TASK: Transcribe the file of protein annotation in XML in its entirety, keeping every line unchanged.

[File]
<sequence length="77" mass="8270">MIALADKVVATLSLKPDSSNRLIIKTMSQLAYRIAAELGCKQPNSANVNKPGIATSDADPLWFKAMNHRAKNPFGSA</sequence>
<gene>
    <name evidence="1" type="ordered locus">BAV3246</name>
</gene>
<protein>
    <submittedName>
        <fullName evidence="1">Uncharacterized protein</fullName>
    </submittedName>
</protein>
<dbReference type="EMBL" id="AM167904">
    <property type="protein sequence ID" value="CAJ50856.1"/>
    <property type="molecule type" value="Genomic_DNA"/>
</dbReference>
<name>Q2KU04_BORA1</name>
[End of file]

<sequence length="77" mass="8270">MIALADKVVATLSLKPDSSNRLIIKTMSQLAYRIAAELGCKQPNSANVNKPGIATSDADPLWFKAMNHRAKNPFGSA</sequence>
<gene>
    <name evidence="1" type="ordered locus">BAV3246</name>
</gene>
<protein>
    <submittedName>
        <fullName evidence="1">Uncharacterized protein</fullName>
    </submittedName>
</protein>
<dbReference type="EMBL" id="AM167904">
    <property type="protein sequence ID" value="CAJ50856.1"/>
    <property type="molecule type" value="Genomic_DNA"/>
</dbReference>
<name>Q2KU04_BORA1</name>